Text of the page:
|Feeling regal in the forest|
I haven't actually got my printed copy yet (it is being shipped from the US and I have an estimated delivery date in December), but I took part in two photo-shoots for my interview, with the image above being one of the results, so it's hopefully illustrated too. The other photo-shoot was in Steam-Goth attire, and that's going to get its own post later this month. You can find the magazine in print at Barnes & Noble ::here:: or digitally via Magzter ::here::. I'll probably write about this some more when I get my copy in the mail!
As this was for a fashion interview, I should probably talk about what I'm wearing, so here's an outfit run-down:
♕ Circlet: hand-made, bought via Far Fetched, Inverness
♕ Small bat pendant: ::Vampyr:: by Alchemy Gothic, secondhand on eBay
♕ Large bat pendant: ::Gothic Bat:: by Alchemy Gothic, secondhand on eBay
♕ Cropped jacket: Golden Steampunk, via ::Corsets UK:: (no longer available)♕ Ruffled shirt: Debbie Suchat, secondhand n eBay
♕ Long mesh cardigan: New Look, secondhand on eBay
♕ Skirt: Raven, secondhand on eBay
A lot of people bash Nu-Goth as a whole as just being a trend based off the Goth aesthetic, but as long as it isn't divorced from the Gothic subculture, I see nothing wrong with it. To begin with, I was one of the people quite skeptical, wondering if Nu-Goth was like how Mall-Goth was when I became Goth; tangental but related, with witch-house music like Ritualz, CHVRCHES and Zola Jesus being the new 'not Goth, but dark' music, taking the cultural place of H.I.M, Marilyn Manson and Evanescence had in introducing teens to the darker subcultures, but now that I've thought about it more, I realise that this isn't a bad thing, any more than Mall-Goth was (after all, I was a Mall-Goth when I was a baby-bat!) as while some of it involves disaffected teenagers trying to hard to be ~edgy and dark~, a lot of it is sincere, and gives the subculture some fresh blood and new influences to keep it alive. Also, a lot of Nu-Goth people are actually into the Goth subculture as a whole, not just the parts that are Nu-Goth.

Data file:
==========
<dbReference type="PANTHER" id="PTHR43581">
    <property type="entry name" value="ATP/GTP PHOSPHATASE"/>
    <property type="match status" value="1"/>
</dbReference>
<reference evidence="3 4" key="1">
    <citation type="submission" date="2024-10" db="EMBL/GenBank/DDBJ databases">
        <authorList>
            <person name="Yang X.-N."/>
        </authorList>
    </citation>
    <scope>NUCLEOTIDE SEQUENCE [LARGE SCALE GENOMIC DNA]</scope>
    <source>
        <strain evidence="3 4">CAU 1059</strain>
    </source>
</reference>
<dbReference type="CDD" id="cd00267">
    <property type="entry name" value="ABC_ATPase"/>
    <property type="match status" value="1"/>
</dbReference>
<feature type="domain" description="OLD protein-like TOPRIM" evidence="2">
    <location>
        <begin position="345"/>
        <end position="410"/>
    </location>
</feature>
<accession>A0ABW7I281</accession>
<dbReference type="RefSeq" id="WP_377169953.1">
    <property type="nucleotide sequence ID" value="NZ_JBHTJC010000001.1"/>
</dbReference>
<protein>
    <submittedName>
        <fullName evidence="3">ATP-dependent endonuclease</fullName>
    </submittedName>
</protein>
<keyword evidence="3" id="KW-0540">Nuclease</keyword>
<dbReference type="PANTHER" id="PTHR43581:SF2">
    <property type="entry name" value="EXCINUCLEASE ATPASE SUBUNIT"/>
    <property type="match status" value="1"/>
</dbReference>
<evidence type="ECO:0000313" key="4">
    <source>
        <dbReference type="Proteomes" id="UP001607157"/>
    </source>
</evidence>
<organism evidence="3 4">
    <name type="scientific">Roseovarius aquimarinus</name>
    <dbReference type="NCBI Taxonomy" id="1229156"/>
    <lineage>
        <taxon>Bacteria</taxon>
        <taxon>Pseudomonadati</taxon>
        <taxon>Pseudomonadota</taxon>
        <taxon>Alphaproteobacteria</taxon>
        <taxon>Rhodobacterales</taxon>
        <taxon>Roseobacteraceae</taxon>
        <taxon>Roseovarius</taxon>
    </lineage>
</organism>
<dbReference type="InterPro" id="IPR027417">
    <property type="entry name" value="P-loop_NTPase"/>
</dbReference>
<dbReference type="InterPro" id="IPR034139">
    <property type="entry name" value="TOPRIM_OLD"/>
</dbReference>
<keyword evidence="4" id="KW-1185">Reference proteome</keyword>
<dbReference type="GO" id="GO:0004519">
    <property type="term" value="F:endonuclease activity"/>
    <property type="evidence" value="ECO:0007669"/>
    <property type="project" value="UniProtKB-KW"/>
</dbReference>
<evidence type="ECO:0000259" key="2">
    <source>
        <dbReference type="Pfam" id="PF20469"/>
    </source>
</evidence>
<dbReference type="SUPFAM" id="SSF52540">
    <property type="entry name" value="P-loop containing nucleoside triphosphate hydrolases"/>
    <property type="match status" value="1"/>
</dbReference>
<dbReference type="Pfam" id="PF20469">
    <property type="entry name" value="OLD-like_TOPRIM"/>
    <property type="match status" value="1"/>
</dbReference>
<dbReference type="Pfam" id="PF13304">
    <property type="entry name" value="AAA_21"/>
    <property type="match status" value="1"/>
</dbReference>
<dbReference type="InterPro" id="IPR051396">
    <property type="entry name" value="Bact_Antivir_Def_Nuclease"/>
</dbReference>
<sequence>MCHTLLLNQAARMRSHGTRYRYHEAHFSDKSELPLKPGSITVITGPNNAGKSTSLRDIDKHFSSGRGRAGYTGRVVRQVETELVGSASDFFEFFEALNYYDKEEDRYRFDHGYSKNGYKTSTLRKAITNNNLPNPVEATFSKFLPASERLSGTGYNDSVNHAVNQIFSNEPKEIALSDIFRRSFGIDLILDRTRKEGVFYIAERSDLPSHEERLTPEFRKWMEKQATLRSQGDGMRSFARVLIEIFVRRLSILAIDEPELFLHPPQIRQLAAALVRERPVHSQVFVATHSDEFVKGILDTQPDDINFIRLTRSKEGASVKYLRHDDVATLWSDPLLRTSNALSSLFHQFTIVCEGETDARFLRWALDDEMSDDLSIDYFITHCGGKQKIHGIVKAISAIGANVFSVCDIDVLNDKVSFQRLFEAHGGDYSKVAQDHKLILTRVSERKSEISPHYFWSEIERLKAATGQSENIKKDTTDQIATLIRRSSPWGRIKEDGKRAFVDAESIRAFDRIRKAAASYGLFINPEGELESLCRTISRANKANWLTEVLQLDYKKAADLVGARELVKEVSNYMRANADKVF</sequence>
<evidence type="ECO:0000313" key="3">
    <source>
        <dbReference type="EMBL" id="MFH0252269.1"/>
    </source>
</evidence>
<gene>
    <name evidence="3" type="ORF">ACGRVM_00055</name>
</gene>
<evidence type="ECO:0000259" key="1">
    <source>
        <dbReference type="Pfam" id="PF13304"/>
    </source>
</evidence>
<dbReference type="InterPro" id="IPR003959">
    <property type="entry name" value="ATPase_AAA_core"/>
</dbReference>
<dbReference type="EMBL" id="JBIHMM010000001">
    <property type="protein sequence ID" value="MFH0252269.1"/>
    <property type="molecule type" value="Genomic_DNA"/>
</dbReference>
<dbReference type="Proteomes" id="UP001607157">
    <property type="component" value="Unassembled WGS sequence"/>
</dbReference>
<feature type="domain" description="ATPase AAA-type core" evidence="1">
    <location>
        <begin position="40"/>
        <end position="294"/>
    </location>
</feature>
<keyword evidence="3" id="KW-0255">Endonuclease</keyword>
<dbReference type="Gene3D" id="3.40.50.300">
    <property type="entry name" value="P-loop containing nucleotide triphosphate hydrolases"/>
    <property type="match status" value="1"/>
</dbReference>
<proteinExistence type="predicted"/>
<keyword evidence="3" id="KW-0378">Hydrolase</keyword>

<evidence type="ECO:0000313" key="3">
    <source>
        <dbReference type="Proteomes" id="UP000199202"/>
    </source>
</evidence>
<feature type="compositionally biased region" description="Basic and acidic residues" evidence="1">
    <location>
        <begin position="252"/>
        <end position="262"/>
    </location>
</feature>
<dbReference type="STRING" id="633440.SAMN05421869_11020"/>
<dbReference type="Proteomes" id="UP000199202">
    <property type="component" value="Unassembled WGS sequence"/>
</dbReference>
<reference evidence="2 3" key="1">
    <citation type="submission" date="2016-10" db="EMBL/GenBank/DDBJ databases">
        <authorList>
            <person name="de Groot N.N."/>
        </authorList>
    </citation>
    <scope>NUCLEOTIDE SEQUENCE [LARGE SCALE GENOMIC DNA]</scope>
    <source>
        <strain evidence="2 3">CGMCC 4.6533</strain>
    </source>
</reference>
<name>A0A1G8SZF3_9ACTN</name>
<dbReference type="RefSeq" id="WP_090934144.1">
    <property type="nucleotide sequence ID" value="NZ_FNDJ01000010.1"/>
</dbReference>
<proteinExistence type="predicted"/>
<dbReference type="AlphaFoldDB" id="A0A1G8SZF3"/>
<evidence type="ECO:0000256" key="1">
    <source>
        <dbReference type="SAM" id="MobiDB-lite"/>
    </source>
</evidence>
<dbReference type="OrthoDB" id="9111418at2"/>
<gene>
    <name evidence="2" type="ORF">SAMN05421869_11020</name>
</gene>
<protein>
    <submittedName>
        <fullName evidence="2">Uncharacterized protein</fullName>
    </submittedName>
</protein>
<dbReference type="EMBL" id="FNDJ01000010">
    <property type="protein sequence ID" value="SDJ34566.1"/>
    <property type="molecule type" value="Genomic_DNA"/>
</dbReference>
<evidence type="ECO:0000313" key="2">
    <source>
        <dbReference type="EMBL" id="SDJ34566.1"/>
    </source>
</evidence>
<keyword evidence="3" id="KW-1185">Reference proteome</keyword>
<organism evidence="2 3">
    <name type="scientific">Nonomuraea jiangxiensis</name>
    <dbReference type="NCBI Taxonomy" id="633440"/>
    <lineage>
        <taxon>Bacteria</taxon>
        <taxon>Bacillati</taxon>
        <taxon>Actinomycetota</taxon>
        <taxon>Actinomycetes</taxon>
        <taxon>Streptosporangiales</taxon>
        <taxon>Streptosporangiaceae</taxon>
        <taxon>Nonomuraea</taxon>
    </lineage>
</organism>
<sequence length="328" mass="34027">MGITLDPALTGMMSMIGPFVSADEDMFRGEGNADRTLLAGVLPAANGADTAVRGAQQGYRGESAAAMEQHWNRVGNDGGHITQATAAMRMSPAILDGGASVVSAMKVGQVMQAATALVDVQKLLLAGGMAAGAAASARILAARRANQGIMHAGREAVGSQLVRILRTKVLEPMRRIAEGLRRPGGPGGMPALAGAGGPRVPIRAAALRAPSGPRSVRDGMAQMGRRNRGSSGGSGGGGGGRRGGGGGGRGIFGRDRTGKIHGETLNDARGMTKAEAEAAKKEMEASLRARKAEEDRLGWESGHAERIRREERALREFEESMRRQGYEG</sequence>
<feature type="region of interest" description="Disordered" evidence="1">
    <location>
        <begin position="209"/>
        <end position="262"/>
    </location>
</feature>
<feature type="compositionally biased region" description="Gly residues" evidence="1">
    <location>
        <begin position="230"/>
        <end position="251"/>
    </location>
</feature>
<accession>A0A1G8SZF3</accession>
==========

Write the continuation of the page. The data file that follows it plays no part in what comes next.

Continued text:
I'm not going to turn Nu-Goth, even if I might like witch-house music; while I like some elements of Nu-Goth fashion, the overall aesthetic is just too minimal and modern for my tastes, but I'm not going to balk at incorporating elements of it that I do like, and I'm going to keep adding pieces from brands like Punk Rave that bridge the gap between the modern and the historically inspired.
Also, note how much of what I wear is secondhand; it's cheaper, there's no shame in it, and secondhand clothes from a variety of original sources means I have outfits that are quite unique compared to if I bought everything I own directly from what Goth brands are selling right now. A lot of my Goth clothes, although not in this specific outfit, are from the '90s and '00s, too - some are from the '80s, but sizes back then seem to run small and do not fit on this Goth of Amazonian proportions! Buying clothes secondhand - and selling on unwanted clothes - is good for the environment, too, as the manufacture of clothes is actually very resource intensive, and the dyeing process especially has pollution issues, so keeping existing clothes circulating rather than increasing the demand for new clothes helps. (I'm writing a whole long post on ethical fashion).
Photograph by my partner Raven. He did run a photography business called Chance Photography, but he's now taken down his website to focus both on advancing in his nursing studies, and to set up a jewellery business. Photograph is in the woods by my house (the new go-to location for my outfit photos since I moved away from the meadow!).